Data Availability Statement
All research activities were authorized by the U.S. Fish and Wildlife Service (permits #MA186914-2 and #MA032027-2). The scope of the research outlined in this study and all protocols for use of live southern sea otters were approved by the Institutional Animal Care and Use Committee of the Monterey Bay Aquarium. Animal housing facilities complied with USDA regulations governing the welfare of marine mammals and met the Association of Zoos and Aquariums accreditation standards.
KV conceived the study. SB, TN, and KV analyzed the data, generated the figures, and wrote the manuscript, with significant manuscript edits from KM. SB, TN, and KM managed and curated the data. KM, TN, and MM contributed to the design of the field tracking, captive rearing, and surrogacy reintroduction programs. All authors reviewed the final manuscript.
This research was supported by the generous donor contributions to the Monterey Bay Aquarium. The sea otter surrogacy and reintroduction programs were supported by grants from the Paul M. Angell Family Foundation, Arthur L. and Elaine V. Johnson Foundation, and the Flora Family Foundation.
Conflict of Interest
The authors declare that the research was conducted in the absence of any commercial or financial relationships that could be construed as a potential conflict of interest.
M. Staedler, J. Fujii, A. Johnson, S. Hazan, C. DeAngelo, C. Donegan, M. Young, N. Lenihan, and numerous staff and volunteers provided technical and logistical support. The Marine Mammal Center and California Department of Fish and Wildlife assisted with sea otter stranding response. D. Casper and H. Harris contributed veterinary care and expertise. B. Van Wagenen and R. Eby assisted with sea otter resights. L. Carswell provided advice and assisted with permits. The Moss Landing Harbor District and Elkhorn Slough National Estuarine Research Reserve provided field access. Jim Estes, Tim Tinker, and reviewers improved earlier versions of this manuscript.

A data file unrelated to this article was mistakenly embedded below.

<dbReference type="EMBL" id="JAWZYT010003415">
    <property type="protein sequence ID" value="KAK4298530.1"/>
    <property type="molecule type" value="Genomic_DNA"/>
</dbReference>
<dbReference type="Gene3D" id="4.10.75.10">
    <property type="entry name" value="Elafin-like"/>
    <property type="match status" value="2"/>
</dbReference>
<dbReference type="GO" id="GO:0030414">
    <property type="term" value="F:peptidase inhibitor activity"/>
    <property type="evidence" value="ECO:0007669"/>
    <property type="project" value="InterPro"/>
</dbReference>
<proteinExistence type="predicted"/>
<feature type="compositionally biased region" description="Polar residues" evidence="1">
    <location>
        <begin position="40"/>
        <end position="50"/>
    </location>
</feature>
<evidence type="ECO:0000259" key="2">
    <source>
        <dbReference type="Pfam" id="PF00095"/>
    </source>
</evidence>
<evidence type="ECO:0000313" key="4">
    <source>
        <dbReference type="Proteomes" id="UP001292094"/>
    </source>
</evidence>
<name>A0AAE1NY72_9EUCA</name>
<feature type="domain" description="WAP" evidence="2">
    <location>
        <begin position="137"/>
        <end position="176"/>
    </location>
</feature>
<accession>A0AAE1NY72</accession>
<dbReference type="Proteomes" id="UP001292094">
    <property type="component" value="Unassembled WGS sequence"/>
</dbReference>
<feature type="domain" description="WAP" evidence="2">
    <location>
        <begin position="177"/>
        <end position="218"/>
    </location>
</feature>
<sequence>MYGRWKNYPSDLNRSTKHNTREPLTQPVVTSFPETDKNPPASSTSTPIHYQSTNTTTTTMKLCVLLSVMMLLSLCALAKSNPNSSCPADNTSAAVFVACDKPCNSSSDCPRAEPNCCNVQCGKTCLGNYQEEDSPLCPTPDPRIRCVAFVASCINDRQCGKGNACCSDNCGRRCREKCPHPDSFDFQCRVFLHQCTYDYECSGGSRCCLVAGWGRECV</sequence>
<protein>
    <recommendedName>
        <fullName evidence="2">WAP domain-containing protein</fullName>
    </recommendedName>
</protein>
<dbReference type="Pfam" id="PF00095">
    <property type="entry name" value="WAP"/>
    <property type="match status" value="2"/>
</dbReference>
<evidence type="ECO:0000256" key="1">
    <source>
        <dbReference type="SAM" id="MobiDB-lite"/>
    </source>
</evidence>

The Supplementary Material for this article can be found online at: https://www.frontiersin.org/articles/10.3389/fmars.2020.539904/full#supplementary-material
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Keywords: reintroduction (release), ecosystem restoration, surrogacy, random forest (bagging) and machine learning, dispersal, heavy tailed data, endangered species, population recovery
Citation: Becker SL, Nicholson TE, Mayer KA, Murray MJ and Van Houtan KS (2020) Environmental Factors May Drive the Post-release Movements of Surrogate-Reared Sea Otters. Front. Mar. Sci. 7:539904. doi: 10.3389/fmars.2020.539904
Received: 02 March 2020; Accepted: 21 October 2020;
Published: 12 November 2020.
Edited by:Rowan Trebilco, Centre for Marine Socioecology, Australia
Reviewed by:Juan Carlos Villaseñor-Derbez, University of California, Santa Barbara, United States
Daniel Okamoto, Florida State University, United States
Copyright © 2020 Becker, Nicholson, Mayer, Murray and Van Houtan. This is an open-access article distributed under the terms of the Creative Commons Attribution License (CC BY). The use, distribution or reproduction in other forums is permitted, provided the original author(s) and the copyright owner(s) are credited and that the original publication in this journal is cited, in accordance with accepted academic practice. No use, distribution or reproduction is permitted which does not comply with these terms.
*Correspondence: Teri E. Nicholson, firstname.lastname@example.org
†These authors have contributed equally to this work